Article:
Search and Rescue Satellite Aided Tracking (SARSAT)
A Beacon of Hope to Those in Distress
NOAA satellites do more than just monitor the weather. They also detect and relay distress signals from emergency beacons to the appropriate search and rescue authorities. This tells them who is in trouble and, more importantly, where they are located.
The NOAA–SARSAT program is part of COSPAS–SARSAT, an international satellite-based monitoring initiative to which 45 nations and independent search and rescue organizations belong. Using this system, authorities can locate beacons almost anywhere in the world at any time, and in almost any condition.
COSPAS stands for "COsmicheskaya Sisteyama Poiska Avariynich Sudov," Russian for “Space System for the Search of Vessels in Distress.”
SARSAT Tracking Application
Each icon on this map represents one rescue event, though multiple saves may be involved with each event. The Search and Rescue Satellite Aided Tracking (SARSAT) system is able to detect three types of beacons: Personal Locator Beacons (PLBs), Emergency Position Indicating Radio Beacons (EPIRBs), and Emergency Locator Transmitters (ELTs).
- Rescues at sea: 146 people rescued in 56 incidents
- Aviation rescues: 25 people rescued in 13 incidents
- Terrestrial PLB rescues: 96 people rescued in 59 incidents
- Worldwide – Over 48,000+ people rescued (since 1982)
- United States – 9,660 people rescued (since 1982)
267 - Number of People Rescued in 2021 in the United States as of October 15th
The COSPAS–SARSAT Program
This program consists of:
- Emergency beacons that transmit distress signals
- Satellites that detect the distress signals
- Ground receiving stations that receive and process the satellite signals to generate distress alerts
- Mission control centers that receive the alerts and forward them to rescue coordination centers, operated by the U.S. Coast Guard and the U.S. Air Force.
The U.S. SARSAT system uses NOAA satellites in low-earth and geostationary orbits as well as GPS satellites in medium earth orbit to detect and locate aviators, mariners, and land-based users in distress. The satellites relay distress signals from emergency beacons to a network of ground stations and ultimately to the U.S. Mission Control Center (USMCC) in Suitland, Maryland.
The four agencies involved in the U.S. SARSAT program
- NOAA: System Operation and representative to COSPAS-SARSAT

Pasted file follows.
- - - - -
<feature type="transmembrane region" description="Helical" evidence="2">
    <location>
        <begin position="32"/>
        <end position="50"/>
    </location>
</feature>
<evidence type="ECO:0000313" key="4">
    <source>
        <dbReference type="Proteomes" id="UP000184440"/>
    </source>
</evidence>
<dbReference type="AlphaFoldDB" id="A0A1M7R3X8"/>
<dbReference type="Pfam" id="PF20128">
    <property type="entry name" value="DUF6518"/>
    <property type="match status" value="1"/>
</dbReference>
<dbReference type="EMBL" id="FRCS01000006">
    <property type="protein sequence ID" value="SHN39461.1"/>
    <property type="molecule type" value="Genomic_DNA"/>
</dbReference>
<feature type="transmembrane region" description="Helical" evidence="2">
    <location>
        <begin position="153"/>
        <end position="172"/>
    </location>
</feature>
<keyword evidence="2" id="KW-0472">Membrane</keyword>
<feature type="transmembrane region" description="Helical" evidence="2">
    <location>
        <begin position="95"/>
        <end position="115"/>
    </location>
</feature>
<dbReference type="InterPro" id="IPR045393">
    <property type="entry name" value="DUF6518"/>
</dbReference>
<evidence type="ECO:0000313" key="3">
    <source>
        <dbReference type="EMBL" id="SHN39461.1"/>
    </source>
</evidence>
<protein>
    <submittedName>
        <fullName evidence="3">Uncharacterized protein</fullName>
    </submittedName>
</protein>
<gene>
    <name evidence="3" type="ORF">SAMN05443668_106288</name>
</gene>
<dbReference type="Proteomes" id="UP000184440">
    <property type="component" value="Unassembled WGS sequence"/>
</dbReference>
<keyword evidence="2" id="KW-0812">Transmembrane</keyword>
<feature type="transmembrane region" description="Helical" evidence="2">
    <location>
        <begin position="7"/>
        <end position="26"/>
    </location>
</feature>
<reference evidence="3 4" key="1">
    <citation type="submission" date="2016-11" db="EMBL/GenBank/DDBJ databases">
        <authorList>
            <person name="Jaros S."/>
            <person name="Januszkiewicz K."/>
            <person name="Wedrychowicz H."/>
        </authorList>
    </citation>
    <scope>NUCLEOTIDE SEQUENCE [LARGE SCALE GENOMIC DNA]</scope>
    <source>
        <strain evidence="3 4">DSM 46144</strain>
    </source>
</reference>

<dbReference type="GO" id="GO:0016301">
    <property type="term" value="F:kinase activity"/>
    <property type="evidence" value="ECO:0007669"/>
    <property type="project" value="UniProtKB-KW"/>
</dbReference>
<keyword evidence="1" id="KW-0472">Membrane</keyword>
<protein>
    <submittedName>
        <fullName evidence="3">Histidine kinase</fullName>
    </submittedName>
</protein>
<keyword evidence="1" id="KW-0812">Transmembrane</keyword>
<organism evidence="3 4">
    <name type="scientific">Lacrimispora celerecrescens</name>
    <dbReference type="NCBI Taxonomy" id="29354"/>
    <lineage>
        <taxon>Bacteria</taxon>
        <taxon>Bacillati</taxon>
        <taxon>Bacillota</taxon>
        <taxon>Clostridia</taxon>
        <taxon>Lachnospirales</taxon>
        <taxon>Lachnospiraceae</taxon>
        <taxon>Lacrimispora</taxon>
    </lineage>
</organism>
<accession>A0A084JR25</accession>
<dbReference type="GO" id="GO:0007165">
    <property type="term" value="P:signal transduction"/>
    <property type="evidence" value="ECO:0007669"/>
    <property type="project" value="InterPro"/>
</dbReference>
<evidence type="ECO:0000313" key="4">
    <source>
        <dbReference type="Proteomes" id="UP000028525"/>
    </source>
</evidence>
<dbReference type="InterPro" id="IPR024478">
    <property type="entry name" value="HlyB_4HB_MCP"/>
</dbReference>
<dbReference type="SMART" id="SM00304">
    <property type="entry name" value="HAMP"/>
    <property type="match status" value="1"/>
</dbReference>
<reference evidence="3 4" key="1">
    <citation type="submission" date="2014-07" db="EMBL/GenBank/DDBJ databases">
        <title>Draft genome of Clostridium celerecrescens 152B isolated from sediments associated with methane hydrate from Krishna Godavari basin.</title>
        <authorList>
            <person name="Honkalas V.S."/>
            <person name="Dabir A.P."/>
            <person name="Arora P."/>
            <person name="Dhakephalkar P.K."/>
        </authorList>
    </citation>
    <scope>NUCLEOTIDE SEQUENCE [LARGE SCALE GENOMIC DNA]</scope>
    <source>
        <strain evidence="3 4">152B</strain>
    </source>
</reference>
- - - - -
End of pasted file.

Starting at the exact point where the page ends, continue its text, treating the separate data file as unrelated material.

- NASA: Research and Development
- U.S. Coast Guard: Maritime Search and Rescue
- U.S. Air Force: Inland Search and Rescue
The first beacons used the existing 121.5/243 MHz emergency locator transmitters (ELTs) designed for military aircraft in the 1950s. After a small plane carrying Rep. Hale Boggs (D-La.) along with Rep. Nick Begich (D-Alaska) and others disappeared in Alaska in 1972, Congress mandated ELTs on all U.S. aircraft. Canada soon did the same.
However, early models were not as easy to detect, and there was no way to identify a specific beacon or find its exact location. Thus, engineers began developing new, more robust digital beacons that operated at 406 MHz. Signals from these new beacons could be received from anywhere on the planet, located accurately and almost instantly, and rescue forces would know who and what to look for.
The United States and Canada began looking for other international partners with the ability to launch satellites to achieve a truly global distress alerting satellite system. Russia and France soon signed on to help develop the system for humanitarian purposes.
On June 30, 1982, Russia launched the first experimental COSPAS–SARSAT satellite. Before it was even officially declared operational, the first distress signal was detected—a downed Canadian aircraft. Within the first hundred days of the satellite’s operation, seven people were rescued using the system. Soon after, NASA launched their own SARSAT payload on NOAA-8. The program has continued to grow ever since.
Today, with newer, more advanced beacons and a global network of next generation satellites, COSPAS–SARSAT strives to keep improving its ability to take the “search” out of “search and rescue” and ultimately save lives.
All U.S. coded beacons MUST be registered with NOAA. Read our registration brochure to learn more.
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